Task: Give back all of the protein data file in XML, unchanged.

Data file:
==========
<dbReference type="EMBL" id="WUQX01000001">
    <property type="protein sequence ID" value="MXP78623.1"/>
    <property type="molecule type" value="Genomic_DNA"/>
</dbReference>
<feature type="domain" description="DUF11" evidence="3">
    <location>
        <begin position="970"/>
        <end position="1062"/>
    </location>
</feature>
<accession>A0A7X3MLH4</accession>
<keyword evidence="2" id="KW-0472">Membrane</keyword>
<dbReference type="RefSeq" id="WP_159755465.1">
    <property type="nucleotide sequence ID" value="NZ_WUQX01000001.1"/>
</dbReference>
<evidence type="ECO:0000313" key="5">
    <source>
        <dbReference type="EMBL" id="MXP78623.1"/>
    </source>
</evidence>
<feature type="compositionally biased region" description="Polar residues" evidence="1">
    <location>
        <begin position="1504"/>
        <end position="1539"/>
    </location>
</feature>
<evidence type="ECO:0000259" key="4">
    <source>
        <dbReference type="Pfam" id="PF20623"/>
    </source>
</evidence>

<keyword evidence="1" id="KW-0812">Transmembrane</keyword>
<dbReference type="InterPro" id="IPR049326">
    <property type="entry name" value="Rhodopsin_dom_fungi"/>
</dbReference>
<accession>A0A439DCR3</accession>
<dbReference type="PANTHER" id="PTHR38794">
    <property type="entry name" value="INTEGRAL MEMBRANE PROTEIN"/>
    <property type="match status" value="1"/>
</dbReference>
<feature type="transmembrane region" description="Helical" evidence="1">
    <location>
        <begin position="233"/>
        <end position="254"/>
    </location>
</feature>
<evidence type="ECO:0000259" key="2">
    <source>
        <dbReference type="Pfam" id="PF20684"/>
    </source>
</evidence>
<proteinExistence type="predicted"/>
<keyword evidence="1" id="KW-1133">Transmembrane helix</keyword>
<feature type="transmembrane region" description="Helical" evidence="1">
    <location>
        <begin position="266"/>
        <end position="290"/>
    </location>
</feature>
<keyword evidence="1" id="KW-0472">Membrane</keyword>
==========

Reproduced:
<dbReference type="EMBL" id="WUQX01000001">
    <property type="protein sequence ID" value="MXP78623.1"/>
    <property type="molecule type" value="Genomic_DNA"/>
</dbReference>
<feature type="domain" description="DUF11" evidence="3">
    <location>
        <begin position="970"/>
        <end position="1062"/>
    </location>
</feature>
<accession>A0A7X3MLH4</accession>
<keyword evidence="2" id="KW-0472">Membrane</keyword>
<dbReference type="RefSeq" id="WP_159755465.1">
    <property type="nucleotide sequence ID" value="NZ_WUQX01000001.1"/>
</dbReference>
<evidence type="ECO:0000313" key="5">
    <source>
        <dbReference type="EMBL" id="MXP78623.1"/>
    </source>
</evidence>
<feature type="compositionally biased region" description="Polar residues" evidence="1">
    <location>
        <begin position="1504"/>
        <end position="1539"/>
    </location>
</feature>
<evidence type="ECO:0000259" key="4">
    <source>
        <dbReference type="Pfam" id="PF20623"/>
    </source>
</evidence>

<keyword evidence="1" id="KW-0812">Transmembrane</keyword>
<dbReference type="InterPro" id="IPR049326">
    <property type="entry name" value="Rhodopsin_dom_fungi"/>
</dbReference>
<accession>A0A439DCR3</accession>
<dbReference type="PANTHER" id="PTHR38794">
    <property type="entry name" value="INTEGRAL MEMBRANE PROTEIN"/>
    <property type="match status" value="1"/>
</dbReference>
<feature type="transmembrane region" description="Helical" evidence="1">
    <location>
        <begin position="233"/>
        <end position="254"/>
    </location>
</feature>
<evidence type="ECO:0000259" key="2">
    <source>
        <dbReference type="Pfam" id="PF20684"/>
    </source>
</evidence>
<proteinExistence type="predicted"/>
<keyword evidence="1" id="KW-1133">Transmembrane helix</keyword>
<feature type="transmembrane region" description="Helical" evidence="1">
    <location>
        <begin position="266"/>
        <end position="290"/>
    </location>
</feature>
<keyword evidence="1" id="KW-0472">Membrane</keyword>